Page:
Tactical Frivolity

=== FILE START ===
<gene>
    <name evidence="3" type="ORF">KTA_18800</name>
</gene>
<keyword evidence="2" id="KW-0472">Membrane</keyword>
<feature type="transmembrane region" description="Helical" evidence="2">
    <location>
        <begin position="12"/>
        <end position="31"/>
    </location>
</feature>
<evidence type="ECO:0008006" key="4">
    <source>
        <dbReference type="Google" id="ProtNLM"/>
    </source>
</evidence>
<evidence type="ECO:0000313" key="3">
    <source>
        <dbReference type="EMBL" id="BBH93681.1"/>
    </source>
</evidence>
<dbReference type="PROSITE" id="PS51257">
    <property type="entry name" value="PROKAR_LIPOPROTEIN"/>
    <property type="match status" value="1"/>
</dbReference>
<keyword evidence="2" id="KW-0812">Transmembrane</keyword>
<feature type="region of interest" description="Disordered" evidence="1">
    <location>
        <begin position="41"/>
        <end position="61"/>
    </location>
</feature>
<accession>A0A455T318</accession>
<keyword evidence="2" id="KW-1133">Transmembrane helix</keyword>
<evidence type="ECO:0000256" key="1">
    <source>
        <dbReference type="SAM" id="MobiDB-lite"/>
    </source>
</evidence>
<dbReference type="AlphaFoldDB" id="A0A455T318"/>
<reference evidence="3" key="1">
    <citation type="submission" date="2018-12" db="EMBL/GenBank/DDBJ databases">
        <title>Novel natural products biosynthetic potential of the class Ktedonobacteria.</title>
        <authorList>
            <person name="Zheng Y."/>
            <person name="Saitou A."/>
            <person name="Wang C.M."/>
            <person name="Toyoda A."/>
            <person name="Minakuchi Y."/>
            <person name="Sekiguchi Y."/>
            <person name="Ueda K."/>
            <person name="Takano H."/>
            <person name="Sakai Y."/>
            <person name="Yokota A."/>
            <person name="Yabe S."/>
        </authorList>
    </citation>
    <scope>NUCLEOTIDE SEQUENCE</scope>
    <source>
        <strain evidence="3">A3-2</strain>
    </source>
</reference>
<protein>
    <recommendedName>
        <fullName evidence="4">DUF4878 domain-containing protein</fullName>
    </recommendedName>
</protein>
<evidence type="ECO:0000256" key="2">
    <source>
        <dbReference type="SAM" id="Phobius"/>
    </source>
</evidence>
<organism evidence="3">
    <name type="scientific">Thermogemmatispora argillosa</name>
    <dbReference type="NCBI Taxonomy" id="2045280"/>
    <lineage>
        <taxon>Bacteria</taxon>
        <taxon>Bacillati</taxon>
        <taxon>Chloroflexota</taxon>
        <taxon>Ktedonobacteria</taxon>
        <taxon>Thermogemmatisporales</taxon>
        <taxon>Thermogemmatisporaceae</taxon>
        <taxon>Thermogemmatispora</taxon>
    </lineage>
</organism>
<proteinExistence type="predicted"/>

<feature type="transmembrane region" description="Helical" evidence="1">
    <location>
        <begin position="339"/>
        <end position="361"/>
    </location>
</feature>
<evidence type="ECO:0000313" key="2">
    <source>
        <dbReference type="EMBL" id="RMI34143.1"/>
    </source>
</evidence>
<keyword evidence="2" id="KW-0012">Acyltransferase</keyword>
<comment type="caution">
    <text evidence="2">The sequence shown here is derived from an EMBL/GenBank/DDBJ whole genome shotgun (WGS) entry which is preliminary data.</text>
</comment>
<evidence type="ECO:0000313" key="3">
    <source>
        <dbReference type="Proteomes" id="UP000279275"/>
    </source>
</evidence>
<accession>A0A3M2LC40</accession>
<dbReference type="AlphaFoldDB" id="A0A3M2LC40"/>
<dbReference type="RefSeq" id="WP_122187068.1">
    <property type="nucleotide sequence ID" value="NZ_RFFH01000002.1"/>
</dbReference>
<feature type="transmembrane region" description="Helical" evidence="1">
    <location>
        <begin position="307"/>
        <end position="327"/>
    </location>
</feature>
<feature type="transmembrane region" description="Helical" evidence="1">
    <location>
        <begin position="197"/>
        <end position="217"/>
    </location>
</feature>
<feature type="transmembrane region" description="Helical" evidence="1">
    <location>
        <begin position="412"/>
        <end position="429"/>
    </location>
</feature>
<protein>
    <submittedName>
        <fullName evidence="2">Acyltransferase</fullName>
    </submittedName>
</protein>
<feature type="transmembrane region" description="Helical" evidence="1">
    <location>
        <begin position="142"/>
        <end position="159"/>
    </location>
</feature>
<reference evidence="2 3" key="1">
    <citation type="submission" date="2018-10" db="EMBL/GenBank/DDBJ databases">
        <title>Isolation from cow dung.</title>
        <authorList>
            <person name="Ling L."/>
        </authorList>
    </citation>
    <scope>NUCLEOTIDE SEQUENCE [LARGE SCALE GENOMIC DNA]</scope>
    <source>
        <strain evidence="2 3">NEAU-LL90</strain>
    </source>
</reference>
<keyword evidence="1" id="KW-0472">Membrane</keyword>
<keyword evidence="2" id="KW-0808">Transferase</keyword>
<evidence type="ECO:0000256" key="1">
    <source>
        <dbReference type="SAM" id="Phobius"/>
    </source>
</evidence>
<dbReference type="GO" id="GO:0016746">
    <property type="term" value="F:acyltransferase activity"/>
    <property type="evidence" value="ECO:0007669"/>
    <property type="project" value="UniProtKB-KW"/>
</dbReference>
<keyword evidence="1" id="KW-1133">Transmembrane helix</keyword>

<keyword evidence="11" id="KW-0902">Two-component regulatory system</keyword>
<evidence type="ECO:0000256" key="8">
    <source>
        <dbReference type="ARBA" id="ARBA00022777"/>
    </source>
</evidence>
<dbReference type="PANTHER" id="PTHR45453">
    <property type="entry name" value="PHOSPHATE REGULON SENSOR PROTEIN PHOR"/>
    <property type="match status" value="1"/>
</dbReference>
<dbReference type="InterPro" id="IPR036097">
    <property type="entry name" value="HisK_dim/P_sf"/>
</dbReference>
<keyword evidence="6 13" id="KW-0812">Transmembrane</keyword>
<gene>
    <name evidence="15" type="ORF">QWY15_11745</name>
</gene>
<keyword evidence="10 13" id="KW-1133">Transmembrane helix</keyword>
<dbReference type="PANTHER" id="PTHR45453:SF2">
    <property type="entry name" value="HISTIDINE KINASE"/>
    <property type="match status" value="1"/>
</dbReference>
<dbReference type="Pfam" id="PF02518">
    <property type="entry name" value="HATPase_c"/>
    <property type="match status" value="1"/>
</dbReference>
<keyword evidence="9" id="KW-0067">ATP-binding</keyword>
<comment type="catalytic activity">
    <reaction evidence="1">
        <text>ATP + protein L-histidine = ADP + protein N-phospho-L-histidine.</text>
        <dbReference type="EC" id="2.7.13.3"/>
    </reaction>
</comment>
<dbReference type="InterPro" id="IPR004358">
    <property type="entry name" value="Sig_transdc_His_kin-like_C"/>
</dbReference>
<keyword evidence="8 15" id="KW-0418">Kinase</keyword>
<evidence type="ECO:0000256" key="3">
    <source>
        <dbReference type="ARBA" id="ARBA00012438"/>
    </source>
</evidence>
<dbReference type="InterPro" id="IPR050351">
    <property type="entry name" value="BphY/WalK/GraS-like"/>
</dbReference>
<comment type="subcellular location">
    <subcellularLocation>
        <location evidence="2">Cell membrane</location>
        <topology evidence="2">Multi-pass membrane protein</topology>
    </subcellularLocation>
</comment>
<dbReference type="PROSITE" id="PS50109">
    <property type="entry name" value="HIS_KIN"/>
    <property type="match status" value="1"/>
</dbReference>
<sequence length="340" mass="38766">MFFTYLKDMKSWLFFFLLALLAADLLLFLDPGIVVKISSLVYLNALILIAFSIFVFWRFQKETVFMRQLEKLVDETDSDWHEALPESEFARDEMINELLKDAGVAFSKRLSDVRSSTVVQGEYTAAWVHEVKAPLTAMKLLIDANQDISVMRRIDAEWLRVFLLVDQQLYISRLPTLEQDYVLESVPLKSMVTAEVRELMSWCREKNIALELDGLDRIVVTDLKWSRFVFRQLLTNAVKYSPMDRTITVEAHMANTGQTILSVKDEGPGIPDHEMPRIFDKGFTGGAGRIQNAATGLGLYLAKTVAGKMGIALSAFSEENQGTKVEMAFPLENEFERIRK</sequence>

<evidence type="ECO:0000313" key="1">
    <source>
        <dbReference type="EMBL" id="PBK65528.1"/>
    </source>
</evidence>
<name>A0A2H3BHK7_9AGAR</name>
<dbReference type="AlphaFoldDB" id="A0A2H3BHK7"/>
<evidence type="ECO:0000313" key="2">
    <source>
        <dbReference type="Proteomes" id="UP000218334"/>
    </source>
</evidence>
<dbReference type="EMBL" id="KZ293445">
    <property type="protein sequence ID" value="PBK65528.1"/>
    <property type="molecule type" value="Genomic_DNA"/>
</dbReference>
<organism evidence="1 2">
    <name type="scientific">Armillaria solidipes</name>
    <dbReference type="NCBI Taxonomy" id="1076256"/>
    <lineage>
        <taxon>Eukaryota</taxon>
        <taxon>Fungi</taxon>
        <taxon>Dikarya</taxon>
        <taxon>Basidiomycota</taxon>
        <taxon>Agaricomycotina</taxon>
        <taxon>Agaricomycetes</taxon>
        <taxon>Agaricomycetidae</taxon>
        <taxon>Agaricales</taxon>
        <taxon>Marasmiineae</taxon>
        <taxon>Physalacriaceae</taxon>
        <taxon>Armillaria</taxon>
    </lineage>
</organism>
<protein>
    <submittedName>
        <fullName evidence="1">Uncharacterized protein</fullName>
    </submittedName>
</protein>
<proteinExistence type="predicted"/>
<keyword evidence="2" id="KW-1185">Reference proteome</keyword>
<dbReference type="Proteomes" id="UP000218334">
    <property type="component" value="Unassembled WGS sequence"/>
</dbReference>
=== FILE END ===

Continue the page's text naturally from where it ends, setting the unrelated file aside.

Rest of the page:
Tactical frivolity is a term used to describe protesters who employ humour, whimsy and the carnivalesque as strategies to resist different causes. ‘Tactical Frivolity’ the exhibition considers differing visual resistance tactics employed by demonstrators across the world, drawing similarities between disparate movements to construct a collective face of protest and solidarity. Continuing Wyman’s interest in fabric and pattern design, the exhibition began with her thoughts about how best to represent “a textile for our time”. With this focus on the present, the exhibition and a number of the works draw from a vast image archive collected by the artist and takes inspiration from the appearance of contemporary, masked protesters – as well as historical precedents such as 1920s and 30s Russian Soviet propaganda textiles. Through pattern and textile design, Wyman aims to translate images of the resistance–considered by many as ‘fringe-dwellers’ and the counter culture–by incorporating their appearance, insignia and motifs into patterns and textile designs made for a domestic context. The work also acknowledges the importance of archives and documentary practices, and by effect the political strategy of ‘bearing witness’, the hearing of concerns and recognition of injustice. (Text by Tim Walsh)